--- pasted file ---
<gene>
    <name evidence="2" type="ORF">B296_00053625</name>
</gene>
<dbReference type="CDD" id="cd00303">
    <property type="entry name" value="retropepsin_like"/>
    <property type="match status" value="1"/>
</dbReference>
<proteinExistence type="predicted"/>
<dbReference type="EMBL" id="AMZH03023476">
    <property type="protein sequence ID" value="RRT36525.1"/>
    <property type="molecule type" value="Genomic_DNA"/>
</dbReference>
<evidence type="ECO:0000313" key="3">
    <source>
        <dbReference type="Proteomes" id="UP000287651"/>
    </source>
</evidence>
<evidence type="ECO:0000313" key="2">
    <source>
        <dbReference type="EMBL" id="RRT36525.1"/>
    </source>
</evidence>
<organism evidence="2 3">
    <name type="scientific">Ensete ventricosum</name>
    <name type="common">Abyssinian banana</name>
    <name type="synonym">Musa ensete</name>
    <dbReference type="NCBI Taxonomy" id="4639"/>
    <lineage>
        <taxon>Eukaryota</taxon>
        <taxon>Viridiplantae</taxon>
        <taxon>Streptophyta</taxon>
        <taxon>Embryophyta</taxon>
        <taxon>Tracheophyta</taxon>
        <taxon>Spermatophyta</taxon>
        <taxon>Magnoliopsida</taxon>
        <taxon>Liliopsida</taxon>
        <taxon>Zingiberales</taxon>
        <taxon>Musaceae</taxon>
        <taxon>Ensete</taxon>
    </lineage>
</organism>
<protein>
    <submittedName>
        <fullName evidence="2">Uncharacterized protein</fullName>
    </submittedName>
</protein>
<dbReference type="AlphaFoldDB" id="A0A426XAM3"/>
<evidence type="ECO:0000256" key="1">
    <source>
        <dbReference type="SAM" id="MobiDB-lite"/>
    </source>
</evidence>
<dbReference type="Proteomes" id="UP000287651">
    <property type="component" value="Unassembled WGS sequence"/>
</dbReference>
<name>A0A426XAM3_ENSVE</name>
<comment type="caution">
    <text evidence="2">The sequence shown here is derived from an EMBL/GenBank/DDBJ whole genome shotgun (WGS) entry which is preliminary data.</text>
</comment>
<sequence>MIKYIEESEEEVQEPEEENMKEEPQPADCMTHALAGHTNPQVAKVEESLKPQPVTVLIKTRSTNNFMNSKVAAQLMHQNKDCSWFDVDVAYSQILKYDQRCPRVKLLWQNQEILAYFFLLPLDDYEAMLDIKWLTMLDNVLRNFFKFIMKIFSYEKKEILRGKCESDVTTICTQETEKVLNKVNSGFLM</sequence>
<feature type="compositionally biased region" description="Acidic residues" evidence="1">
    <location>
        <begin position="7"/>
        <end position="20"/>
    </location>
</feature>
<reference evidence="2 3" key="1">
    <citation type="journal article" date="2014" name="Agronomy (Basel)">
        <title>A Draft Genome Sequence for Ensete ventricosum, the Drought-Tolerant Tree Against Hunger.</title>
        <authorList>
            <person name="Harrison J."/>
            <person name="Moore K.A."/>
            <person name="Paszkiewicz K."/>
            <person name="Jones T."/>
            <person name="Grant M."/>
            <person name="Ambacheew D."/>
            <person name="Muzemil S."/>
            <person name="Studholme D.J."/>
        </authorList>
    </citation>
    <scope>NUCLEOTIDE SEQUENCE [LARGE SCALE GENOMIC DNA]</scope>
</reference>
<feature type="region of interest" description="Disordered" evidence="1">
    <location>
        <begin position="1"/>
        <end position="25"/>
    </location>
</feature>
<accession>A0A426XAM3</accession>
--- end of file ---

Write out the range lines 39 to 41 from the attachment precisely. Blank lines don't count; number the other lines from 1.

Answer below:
        <taxon>Ensete</taxon>
    </lineage>
</organism>